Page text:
Limits...
A conserved influenza A virus nucleoprotein code controls specific viral genome packaging

View Article: PubMed Central - PubMed

ABSTRACT

Packaging of the eight genomic RNA segments of influenza A viruses (IAV) into viral particles is coordinated by segment-specific packaging sequences. How the packaging signals regulate the specific incorporation of each RNA segment into virions and whether other viral or host factors are involved in this process is unknown. Here, we show that distinct amino acids of the viral nucleoprotein (NP) are required for packaging of specific RNA segments. This was determined by studying the NP of a bat influenza A-like virus, HL17NL10, in the context of a conventional IAV (SC35M). Replacement of conserved SC35M NP residues by those of HL17NL10 NP resulted in RNA packaging defective IAV. Surprisingly, substitution of these conserved SC35M amino acids with HL17NL10 NP residues led to IAV with altered packaging efficiencies for specific subsets of RNA segments. This suggests that NP harbours an amino acid code that dictates genome packaging into infectious virions.

No MeSH data available.


Related in: MedlinePlus

The compensatory amino acid substitution R31G in NP7 improves viral growth and genome packaging.(a) Positions of Bat NP-specific amino acids in the head domain and R31G body domain of NP7 using the modelled crystal structure of SC35M NP. The program PyMOL was used to assign the indicated positions. Bat-specific amino acids are marked in the colour code used in Fig. 3b. (b) MDCKII cells were infected at an MOI of 0.001 with wt SC35M, rNP7 or rNP7-R31G. At the indicated time post infection (p.i.), viral titres were determined by plaque assay. *P<0.05; **P<0.01; ****P<0.0001. (c) Relative ratio of genome segments identified in viral particles preparations of SC35M and rNP7-R31G. RNA was prepared from virus stocks with identical infectivity (PFU) and subjected to quantitative RT-PCR. Levels of viral genome transcripts obtained with wt SC35M were set to 1. *P<0.05; **P<0.01. Student's t test was used for two-group comparisons. Error bars indicate the mean and s.d. of at least three independent experiments.
© Copyright Policy - open-access
Related In: Results  -  Collection

License
getmorefigures.php?uid=PMC5035998&req=5

f4: The compensatory amino acid substitution R31G in NP7 improves viral growth and genome packaging.(a) Positions of Bat NP-specific amino acids in the head domain and R31G body domain of NP7 using the modelled crystal structure of SC35M NP. The program PyMOL was used to assign the indicated positions. Bat-specific amino acids are marked in the colour code used in Fig. 3b. (b) MDCKII cells were infected at an MOI of 0.001 with wt SC35M, rNP7 or rNP7-R31G. At the indicated time post infection (p.i.), viral titres were determined by plaque assay. *P<0.05; **P<0.01; ****P<0.0001. (c) Relative ratio of genome segments identified in viral particles preparations of SC35M and rNP7-R31G. RNA was prepared from virus stocks with identical infectivity (PFU) and subjected to quantitative RT-PCR. Levels of viral genome transcripts obtained with wt SC35M were set to 1. *P<0.05; **P<0.01. Student's t test was used for two-group comparisons. Error bars indicate the mean and s.d. of at least three independent experiments.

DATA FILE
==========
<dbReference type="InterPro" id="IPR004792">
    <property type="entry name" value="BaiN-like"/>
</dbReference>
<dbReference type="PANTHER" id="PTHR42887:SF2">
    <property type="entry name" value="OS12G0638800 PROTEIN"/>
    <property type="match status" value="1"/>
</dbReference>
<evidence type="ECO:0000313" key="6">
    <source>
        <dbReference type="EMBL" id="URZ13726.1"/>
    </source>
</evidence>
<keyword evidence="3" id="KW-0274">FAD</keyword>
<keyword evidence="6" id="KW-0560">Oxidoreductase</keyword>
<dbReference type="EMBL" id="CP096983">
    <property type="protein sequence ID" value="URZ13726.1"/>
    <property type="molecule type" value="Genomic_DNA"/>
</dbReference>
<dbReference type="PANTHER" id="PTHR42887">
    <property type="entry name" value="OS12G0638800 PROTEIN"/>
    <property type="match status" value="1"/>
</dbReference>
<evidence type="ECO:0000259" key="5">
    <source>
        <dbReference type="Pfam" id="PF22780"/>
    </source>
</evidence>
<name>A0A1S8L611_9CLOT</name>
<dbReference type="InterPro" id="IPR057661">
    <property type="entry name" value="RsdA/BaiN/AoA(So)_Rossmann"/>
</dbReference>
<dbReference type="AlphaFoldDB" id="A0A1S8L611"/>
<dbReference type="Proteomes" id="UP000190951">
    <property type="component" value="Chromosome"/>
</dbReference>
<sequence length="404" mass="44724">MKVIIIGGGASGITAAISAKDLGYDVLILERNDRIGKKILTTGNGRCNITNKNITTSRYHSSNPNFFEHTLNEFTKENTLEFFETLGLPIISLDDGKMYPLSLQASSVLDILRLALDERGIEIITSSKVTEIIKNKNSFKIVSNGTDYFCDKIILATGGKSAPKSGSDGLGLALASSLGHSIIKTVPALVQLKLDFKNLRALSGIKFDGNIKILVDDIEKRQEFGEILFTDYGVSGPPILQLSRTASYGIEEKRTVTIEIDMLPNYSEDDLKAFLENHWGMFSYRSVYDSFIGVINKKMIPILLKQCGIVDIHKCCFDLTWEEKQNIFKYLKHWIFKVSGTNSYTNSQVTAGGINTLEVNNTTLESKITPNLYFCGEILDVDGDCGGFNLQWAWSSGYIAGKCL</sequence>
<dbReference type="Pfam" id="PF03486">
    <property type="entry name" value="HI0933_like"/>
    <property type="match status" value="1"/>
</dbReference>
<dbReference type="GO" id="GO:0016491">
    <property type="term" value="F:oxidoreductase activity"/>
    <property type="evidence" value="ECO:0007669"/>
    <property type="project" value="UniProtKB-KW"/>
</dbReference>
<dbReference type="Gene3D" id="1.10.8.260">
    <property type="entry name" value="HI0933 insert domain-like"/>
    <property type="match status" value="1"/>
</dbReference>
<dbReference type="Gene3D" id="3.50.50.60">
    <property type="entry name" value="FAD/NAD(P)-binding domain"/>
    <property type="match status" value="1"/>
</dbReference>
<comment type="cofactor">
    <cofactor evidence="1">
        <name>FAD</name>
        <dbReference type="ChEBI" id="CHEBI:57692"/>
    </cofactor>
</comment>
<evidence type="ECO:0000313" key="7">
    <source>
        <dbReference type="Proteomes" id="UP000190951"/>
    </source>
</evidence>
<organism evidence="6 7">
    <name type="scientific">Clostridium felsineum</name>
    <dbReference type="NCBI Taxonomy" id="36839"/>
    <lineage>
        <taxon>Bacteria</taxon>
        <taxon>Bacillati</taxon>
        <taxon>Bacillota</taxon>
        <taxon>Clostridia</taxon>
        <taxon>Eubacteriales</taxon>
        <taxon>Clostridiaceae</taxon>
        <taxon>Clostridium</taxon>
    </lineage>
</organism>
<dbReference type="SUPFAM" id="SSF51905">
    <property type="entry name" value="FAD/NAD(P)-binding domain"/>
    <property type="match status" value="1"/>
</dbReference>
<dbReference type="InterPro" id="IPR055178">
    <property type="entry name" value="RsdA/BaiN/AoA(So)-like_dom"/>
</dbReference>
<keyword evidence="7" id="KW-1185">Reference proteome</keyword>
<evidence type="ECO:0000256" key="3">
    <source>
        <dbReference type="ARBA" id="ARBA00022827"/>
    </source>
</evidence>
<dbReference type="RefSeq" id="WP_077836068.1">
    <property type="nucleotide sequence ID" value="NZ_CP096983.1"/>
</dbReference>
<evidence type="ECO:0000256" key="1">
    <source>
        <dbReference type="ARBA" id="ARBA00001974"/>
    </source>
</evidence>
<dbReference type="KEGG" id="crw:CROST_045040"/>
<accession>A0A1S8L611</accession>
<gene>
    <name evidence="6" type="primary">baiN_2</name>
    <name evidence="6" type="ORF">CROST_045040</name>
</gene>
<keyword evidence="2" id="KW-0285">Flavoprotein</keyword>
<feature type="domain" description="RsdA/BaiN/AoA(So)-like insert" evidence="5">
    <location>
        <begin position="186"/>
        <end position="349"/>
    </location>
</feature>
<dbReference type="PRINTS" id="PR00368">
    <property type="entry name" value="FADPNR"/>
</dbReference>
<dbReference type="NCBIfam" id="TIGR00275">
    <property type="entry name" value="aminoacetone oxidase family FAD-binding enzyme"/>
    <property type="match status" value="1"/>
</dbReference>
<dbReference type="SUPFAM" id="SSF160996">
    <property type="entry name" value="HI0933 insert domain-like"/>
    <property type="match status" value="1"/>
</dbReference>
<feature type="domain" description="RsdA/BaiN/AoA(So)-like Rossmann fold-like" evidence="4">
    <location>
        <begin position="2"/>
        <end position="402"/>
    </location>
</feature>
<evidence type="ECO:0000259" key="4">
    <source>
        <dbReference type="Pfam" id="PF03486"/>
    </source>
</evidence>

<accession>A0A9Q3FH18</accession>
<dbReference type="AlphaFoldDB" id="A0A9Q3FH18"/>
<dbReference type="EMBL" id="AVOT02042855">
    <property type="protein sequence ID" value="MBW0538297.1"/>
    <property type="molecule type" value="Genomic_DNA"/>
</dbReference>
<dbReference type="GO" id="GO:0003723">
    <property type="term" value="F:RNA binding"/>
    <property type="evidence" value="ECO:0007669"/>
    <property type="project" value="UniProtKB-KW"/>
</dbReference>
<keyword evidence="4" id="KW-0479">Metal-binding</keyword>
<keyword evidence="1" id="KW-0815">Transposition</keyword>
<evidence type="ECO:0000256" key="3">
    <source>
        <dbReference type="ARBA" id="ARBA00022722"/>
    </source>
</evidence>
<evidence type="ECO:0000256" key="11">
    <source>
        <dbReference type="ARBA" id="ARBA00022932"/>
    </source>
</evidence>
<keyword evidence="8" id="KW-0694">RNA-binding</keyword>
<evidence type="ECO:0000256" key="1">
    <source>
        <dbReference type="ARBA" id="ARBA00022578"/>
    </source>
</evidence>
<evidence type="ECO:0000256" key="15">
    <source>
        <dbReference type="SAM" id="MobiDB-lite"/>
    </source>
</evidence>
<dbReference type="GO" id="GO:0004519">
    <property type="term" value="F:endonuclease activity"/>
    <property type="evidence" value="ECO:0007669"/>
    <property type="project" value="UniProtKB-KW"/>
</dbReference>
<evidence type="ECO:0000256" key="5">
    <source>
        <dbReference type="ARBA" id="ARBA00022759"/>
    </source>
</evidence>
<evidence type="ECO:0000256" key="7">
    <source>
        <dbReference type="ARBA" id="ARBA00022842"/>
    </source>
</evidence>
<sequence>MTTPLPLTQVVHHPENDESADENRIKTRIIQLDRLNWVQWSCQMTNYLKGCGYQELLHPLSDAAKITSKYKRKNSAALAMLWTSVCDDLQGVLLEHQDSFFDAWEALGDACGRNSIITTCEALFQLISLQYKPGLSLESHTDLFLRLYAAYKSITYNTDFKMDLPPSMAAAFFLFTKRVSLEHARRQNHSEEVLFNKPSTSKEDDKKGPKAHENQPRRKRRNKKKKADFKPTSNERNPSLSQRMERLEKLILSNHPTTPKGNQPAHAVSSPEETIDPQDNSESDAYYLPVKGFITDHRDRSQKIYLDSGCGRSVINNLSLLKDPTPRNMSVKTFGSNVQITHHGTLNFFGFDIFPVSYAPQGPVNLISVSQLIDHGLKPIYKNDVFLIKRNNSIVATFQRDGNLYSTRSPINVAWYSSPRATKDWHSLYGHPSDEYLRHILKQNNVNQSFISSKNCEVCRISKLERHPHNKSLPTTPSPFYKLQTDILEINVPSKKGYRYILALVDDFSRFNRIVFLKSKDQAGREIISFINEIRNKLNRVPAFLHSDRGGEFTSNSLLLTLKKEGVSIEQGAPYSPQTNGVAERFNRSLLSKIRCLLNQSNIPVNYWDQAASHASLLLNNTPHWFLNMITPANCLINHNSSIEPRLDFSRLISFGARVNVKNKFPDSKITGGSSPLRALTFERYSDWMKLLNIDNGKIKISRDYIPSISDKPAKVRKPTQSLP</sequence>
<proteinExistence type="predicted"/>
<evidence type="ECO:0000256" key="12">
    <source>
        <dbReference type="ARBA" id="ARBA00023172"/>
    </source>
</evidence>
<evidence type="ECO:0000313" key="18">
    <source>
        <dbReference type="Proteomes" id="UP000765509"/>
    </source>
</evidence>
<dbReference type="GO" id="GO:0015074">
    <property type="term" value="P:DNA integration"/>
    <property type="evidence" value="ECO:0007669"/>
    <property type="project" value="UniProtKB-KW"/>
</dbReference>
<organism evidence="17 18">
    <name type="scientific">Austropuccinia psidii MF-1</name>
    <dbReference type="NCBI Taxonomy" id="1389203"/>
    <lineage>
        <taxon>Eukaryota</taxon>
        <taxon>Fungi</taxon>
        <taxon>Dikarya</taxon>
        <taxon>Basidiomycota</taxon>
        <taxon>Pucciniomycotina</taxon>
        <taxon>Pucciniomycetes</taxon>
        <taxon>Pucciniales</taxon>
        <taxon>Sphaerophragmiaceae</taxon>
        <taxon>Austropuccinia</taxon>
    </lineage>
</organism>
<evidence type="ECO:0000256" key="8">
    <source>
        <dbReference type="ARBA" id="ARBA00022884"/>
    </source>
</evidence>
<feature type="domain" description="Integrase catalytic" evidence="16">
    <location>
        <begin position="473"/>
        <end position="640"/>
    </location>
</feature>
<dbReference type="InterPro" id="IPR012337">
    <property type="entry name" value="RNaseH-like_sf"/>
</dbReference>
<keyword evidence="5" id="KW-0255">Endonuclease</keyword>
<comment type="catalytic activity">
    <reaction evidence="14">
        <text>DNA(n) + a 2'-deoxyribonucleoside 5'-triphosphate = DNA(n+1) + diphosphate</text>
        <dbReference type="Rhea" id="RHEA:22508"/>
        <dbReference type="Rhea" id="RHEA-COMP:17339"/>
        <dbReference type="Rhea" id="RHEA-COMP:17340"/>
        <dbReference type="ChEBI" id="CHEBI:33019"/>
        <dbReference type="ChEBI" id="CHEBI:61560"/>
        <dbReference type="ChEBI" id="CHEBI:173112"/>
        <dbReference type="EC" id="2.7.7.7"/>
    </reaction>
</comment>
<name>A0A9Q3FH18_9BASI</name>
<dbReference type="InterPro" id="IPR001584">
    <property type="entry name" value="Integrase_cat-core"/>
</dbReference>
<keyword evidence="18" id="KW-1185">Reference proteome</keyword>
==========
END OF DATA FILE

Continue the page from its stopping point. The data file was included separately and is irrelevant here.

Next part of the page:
Mentions: Serial passage of rNP7 in MDCKII cells resulted in a virus strain that replicated almost as efficiently as wt SC35M. Sequencing of the NP ORF revealed that the passaged rNP7 virus contained a single point mutation in the body domain of NP at position 31 (R31G) (Fig. 4a), suggesting that this mutation improved viral growth. In agreement with this hypothesis, a recombinant rNP7 harbouring this additional mutation (rNP7-R31G) replicated in MDCKII cells to markedly higher viral titres than rNP7 (Fig. 4b). We speculated that this mutation might also restore the packaging of the vRNA segments. Indeed, using equal numbers of infectious SC35M and rNP7-R31G viruses, a similar proportion of viral genome segments was detected in rNP7-R31G and wt S35M (Fig. 4c).